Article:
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Working In These Times

Wednesday, Dec 7, 2011, 3:12 pm

Massey Mine Explosion Settlement Doesn’t Address Basic Problem: Company’s Anti-Unionism

BY Mike Elk

Mickie Green writes down the names of 29 fallen coal miners on a small memorial, on April 10, 2010 in Whitesville, West Virginia.   (Mark Wilson/Getty Images)

Yesterday, Alpha Natural Resources, the owner of subsidiary company Massey Energy, agreed to pay $209 million in civil and criminal penalties and in restitution for its role in the mine explosion that killed 29 men in Upper Big Branch, West Va., in April 2010. The settlement forces the company to pay damages to the families of the victims and implement safety changes, but does nothing to address violations of labor rights and unionbusting that reportedly played a role in Upper Big branch miners not speaking up about safety problems.

The families of the coal miners that died will each receive $1.5 million, for a total of $45 million. The agreement, though, does not stop individual families from pursing lawsuits on their own. As part of the deal, Alpha Natural Resources also agreed to voluntarily implement a number of safety measures and improvements (worth $80 million) to present such disasters, as well as gives $48 million for the establishment of a mine health and safety foundation. In addition, the company will pay $35 million in fines and fees to the Mine Safety and Health Administration.

Yesterday, the federal Mine Safety and Health Administration (MSHA) also released a report saying the mine had been issued 369 citations and that 12 of those citations contributed directly to the explosion that caused the accident.

By far the most controversial part of the deal was the announcement by the Department of Justice that it will not pursue criminal charges against those involved, but will allow for future prosecutions. Some say such prosecutions may be unlikely, however.

“Families believe that senior executives should be prosecuted, but they don’t have any great faith that they will be, and that’s what they are afraid of,” Mark Moreland, a lawyer who represents the families of two victims told the New York Times.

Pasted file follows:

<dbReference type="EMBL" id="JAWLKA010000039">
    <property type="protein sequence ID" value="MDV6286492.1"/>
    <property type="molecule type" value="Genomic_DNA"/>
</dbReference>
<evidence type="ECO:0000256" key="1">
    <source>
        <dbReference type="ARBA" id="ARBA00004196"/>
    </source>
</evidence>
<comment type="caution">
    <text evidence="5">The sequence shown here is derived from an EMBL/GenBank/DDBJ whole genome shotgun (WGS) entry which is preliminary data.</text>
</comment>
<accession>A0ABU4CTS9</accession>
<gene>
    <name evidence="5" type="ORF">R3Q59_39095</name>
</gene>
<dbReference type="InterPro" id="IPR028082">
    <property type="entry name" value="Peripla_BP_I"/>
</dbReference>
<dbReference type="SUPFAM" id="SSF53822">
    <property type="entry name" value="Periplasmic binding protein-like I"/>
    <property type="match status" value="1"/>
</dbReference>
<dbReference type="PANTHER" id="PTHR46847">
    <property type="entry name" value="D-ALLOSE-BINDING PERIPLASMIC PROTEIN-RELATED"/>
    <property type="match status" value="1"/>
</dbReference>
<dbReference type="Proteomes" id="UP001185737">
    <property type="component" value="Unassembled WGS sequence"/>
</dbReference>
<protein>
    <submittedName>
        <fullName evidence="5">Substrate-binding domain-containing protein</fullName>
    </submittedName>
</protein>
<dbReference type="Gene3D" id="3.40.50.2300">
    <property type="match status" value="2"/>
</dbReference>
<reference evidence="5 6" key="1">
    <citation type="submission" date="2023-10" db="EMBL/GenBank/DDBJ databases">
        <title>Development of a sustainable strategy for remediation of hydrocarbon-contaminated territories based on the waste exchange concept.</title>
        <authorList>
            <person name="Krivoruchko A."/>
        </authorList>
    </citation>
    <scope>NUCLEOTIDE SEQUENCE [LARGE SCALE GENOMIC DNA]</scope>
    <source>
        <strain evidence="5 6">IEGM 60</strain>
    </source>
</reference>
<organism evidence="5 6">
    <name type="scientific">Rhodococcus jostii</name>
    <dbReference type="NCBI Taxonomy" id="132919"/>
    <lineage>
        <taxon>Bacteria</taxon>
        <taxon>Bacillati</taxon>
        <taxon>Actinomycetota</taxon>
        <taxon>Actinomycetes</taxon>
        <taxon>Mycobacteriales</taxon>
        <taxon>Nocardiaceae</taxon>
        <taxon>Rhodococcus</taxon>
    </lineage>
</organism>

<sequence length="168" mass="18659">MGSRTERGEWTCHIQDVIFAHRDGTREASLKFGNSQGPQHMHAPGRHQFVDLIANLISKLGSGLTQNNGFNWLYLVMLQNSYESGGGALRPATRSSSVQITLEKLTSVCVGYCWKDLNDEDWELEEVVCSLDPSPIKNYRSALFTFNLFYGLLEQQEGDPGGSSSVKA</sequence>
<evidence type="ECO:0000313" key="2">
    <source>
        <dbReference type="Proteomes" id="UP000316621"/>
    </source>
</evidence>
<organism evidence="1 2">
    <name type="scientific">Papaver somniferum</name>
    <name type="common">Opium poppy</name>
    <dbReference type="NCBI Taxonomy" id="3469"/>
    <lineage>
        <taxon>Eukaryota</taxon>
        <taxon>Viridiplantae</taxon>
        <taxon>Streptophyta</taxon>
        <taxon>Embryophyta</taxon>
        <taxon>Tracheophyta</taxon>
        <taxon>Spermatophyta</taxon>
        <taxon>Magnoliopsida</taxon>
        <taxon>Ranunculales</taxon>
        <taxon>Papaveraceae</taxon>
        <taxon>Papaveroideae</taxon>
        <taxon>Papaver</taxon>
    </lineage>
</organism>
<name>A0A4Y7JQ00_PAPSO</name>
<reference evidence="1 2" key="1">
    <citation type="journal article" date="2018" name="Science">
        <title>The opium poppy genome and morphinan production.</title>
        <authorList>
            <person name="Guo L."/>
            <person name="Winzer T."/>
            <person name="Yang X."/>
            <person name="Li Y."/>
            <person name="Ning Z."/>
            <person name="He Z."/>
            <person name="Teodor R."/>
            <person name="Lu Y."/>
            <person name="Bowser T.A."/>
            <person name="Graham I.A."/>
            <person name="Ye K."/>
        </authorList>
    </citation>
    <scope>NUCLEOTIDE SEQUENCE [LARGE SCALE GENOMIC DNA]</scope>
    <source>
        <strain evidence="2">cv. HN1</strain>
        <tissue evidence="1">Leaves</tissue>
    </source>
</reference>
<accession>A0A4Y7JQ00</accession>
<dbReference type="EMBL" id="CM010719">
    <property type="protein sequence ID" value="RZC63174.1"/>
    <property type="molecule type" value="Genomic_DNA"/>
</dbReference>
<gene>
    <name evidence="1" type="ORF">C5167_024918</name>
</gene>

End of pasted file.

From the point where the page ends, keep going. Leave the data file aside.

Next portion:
“Today’s announcement of a $200 million global settlement of civil and criminal penalties against the company is a welcome beginning, but it is far from the end of the justice those 29 miners, and their families, deserve. The only way to make a real down payment on justice is to ensure the guilty serve appropriately stiff jail sentences,” said AFL-CIO President Richard Trumka, who previously served as president of United Mine Workers union.

The MSHA report also said that workplace intimidation as a key reason why no safety reports came forward, stating that, "As a result, no safety or health complaints and no whistleblower disclosures were made to MSHA from miners working in the UBB mine in the approximately four years preceding the explosion.”

On three separate occasions, miners at Upper Big Branch tried to organize into a union, according to United Mine Workers of America President Cecil Roberts. Each time they filed for an NLRB election, union organizers reported that 65-70 percent of workers signed cards indicating they wanted to be members of the union.

In response to each union drive, Massey Energy exploited the legal process and violated the law to illegally intimidate workers into not joining a union. Each time, Massey exploited legal loopholes that allow companies to file frivolous appeals to bargaining unit determination in order to delay the election. The NLRB is now attempting to close that loophole by streamlining elections through hearing voter eligibility challenges only after a union election is held.

In addition to using frivolous appeals to delay union elections, Massey threatened (illegally) to close the mine if workers voted to join a union. Partly because of such threats to close the mine, voters each time voted against joining the union. (The threats highlight the importance of NLRB’s recent prosecution of Boeing for moving production to a nonunion facility after some of the company's workers went on strike.) Had the miners been many union members, there is a good chance they could have resisted and changed the culture of the mine that contributed directly to their deaths.

As my In These Times colleague David Moberg reported, “In 2006 through 2009 union mines accounted for 10, 6, 10 and 5 percent, respectively, of all coal mine deaths, but over that period unions represented 15 to 22 percent of coal miners.” Between 2007 and 2009, there were 45 underground, coal-mining fatalities; only six of these occurred in unionized mines. In union mines, union miners have the right to set up their own inspection squads to assist regulators as they search for safety violations, which would have been helpful since, as a recent investigation showed, Massey Energy kept two different safety record logs: one that tracked known safety dangers that the company kept confidential, and another book that the company showed to inspectors and regulators in order to hide their knowledge of their safety problems.

Perhaps the most disappointing part of the settlement is that the company will be not be forced to address the illegal unionbusting that played a direct role in the mine explosion. But recent actions by the NLRB to close the loophole that Massey exploited to delay union elections—and the agency’s decision to prosecute Boeing—may encourage and help miners join a union in the future, and by doing so protect themselves on the job.

Mike Elk is an In These Times Staff Writer and a regular contributor to the labor blog Working In These Times. He can be reached at mike@inthesetimes.com.

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